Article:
Madison: When schools first closed in March, they told us we’d be back in a couple of weeks. And when things got worse, we figured we’d be spending the rest of the year at home. But we kept hearing we might be able to go back. It was annoying — how the dates kept changing. In April, the state said schools would stay closed until the middle of May.
[Television news reporter: With several developments today from Maryland, Delaware and Virginia. First in Maryland, the school closures in the state have been extended through May 15.]
Madison: I immediately told my brother Christian.
Christian: I feel like they’re gonna set the date and then they’re going to postpone it over and over again.
Madison: Yeah, no, they’re definitely going to do that.
Christian: Yeah. We’re not actually going back.
Madison: That’s how I feel.
Madison: Because you know what this means. Christian?
Madison: This means that I might have prom!
Christian: You might have prom?
Madison: We might have prom.
Christian: Oh, you’re a senior now!
Madison: Yeah, prom is May 23. So guys, I’m still going to have prom. Time to go get that prom dress! Glad they gave us that stimulus check!
Madison: I know I sound excited but even then, I didn’t really believe we’d have prom. And I never did get that prom dress — I just wanted something to feel hopeful about. My friends Shayla and Rayelle did too.
Madison: Did they officially postpone it?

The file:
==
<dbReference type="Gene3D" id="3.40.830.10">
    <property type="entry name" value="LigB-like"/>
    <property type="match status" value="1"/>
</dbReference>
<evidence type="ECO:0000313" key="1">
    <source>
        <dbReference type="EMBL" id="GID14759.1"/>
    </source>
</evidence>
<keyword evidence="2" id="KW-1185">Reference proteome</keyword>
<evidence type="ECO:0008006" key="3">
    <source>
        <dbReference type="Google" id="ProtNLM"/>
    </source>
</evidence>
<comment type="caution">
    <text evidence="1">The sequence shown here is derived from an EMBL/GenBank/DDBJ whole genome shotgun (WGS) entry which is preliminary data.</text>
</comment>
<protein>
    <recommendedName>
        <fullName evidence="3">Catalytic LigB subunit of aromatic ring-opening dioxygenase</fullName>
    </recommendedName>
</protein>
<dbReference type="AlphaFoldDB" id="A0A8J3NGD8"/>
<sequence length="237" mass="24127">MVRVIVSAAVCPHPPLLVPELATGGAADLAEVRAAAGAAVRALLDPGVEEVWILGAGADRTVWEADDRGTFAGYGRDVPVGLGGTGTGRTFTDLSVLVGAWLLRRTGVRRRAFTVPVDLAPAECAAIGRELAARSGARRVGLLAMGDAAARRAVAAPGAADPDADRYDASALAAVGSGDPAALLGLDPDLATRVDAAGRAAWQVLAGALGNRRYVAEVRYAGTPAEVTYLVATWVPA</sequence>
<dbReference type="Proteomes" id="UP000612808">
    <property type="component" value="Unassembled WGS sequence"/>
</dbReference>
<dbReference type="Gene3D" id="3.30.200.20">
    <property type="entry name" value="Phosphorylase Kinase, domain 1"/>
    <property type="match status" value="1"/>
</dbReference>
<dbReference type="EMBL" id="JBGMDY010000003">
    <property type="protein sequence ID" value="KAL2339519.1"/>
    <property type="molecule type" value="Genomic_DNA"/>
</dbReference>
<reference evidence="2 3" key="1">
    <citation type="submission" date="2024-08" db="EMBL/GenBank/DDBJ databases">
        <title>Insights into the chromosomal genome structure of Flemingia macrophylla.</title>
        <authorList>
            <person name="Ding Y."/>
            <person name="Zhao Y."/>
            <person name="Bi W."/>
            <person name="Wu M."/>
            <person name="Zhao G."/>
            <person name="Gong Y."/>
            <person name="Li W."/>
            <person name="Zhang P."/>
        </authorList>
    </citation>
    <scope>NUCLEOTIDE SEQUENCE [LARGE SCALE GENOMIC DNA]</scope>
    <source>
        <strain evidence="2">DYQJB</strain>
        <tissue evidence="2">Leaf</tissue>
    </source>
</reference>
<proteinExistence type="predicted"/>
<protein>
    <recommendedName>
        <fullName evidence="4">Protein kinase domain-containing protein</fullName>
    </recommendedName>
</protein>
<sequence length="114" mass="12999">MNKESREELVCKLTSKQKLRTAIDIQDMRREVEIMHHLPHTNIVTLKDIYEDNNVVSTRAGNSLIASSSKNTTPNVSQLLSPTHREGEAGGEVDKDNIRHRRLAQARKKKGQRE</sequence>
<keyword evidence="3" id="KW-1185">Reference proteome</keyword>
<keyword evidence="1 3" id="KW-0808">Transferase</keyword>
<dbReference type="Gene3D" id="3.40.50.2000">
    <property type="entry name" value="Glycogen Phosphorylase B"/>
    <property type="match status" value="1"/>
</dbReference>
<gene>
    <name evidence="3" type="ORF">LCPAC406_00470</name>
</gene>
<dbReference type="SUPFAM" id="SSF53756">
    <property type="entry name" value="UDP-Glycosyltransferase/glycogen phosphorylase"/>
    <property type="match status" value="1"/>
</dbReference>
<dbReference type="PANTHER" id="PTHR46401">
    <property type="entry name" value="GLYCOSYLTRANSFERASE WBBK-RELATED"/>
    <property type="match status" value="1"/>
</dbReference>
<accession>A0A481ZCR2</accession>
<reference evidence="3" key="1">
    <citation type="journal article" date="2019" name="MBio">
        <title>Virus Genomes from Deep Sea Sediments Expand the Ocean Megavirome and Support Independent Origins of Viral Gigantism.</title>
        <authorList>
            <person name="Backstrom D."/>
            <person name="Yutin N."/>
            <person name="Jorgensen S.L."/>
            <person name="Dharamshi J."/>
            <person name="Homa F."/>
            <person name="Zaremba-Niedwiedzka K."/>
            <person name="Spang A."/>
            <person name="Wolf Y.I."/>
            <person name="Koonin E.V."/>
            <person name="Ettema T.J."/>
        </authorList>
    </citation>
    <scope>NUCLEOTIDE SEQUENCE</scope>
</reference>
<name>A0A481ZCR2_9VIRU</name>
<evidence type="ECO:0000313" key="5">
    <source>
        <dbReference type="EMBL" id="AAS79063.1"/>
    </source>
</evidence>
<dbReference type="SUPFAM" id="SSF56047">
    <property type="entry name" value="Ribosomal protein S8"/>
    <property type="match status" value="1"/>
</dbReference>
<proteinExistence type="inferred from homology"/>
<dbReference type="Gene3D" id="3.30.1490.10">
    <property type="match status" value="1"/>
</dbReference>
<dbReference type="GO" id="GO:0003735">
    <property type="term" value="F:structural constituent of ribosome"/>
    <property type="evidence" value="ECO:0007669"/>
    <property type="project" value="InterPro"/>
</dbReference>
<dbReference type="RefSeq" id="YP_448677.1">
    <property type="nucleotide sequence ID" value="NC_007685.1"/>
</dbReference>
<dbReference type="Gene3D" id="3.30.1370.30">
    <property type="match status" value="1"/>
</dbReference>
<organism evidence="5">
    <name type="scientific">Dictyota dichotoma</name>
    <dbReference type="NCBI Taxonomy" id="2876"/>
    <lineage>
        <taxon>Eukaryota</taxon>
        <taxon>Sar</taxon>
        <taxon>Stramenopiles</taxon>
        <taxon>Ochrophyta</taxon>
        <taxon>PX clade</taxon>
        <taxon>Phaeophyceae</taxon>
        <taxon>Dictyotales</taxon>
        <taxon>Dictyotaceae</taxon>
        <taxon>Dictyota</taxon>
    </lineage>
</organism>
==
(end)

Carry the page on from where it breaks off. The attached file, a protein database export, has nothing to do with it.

Rayelle: Yeah, they sent out an email. The same email that they cancelled senior thingies and graduation.
Shayla: I’m not too upset.
Madison: Really? Your dress, like, just came in the mail.
Shayla: I’m not too upset because at least it’s not cancelled. It’s just postponed.
Madison: I don’t know if you guys felt that but like yesterday, I don’t know why I was just in this state of, like — literally if we don’t have prom, it’s whatever. Like, I just couldn’t care less. I was so mad because, like, what have we actually had that was normal? What?
Madison: I think we all knew it wasn’t gonna happen. I was trying to convince myself I didn’t care. But my friends really wanted to do something.
Madison: You had a whole plan?
Rayelle: Yeah, if I heard that the prom was cancelled: The day I’m supposed to go to prom I’m wearing my dress, regardless where I am.
Rayelle: Do the whole dress up. Hair, makeup, nails, everything. And I’m wearing the dress. I don’t care if I’m going grocery shopping.
Shayla: Go off.
Madison: So on the day our prom was scheduled for, my friends and I threw our own.
[Madison greets friends.]
Friend: Oh my god, you look so pretty!
Madison: Thank you!
Friend: Go off, sis!
Madison: When I got to Shayla’s house I was really excited to see everyone. We hadn’t hung out in more than two months.
[Madison and friends talk in background.]
Friend: Oh really? That’s so cute.
Second friend: You tie-dyed it?
Madison: I wore an old dress — that I had dyed sunset colors that morning — and we stood on Shayla’s driveway posing for pictures. Cars honked as they drove past.
Madison: I never thought this was how my senior year would look.
[Music plays: High Hopes by Panic! At The Disco]
Me and my five friends dancing in someone’s basement on prom night. Or having my graduation in my living room in front of a computer screen.
[Music plays: Pomp and Circumstance]
[Sound of virtual graduation: Other students’ names are called. “Madison Hall” is called and her family cheers.]
My high school was kind of chaotic, even before COVID. So I’ve gotten used to things changing a lot. Like I’m supposed to be starting college at NYU in the fall but I’m not making any plans yet. I’ve learned that no matter how much you expect the unexpected — things can always get even more unexpected.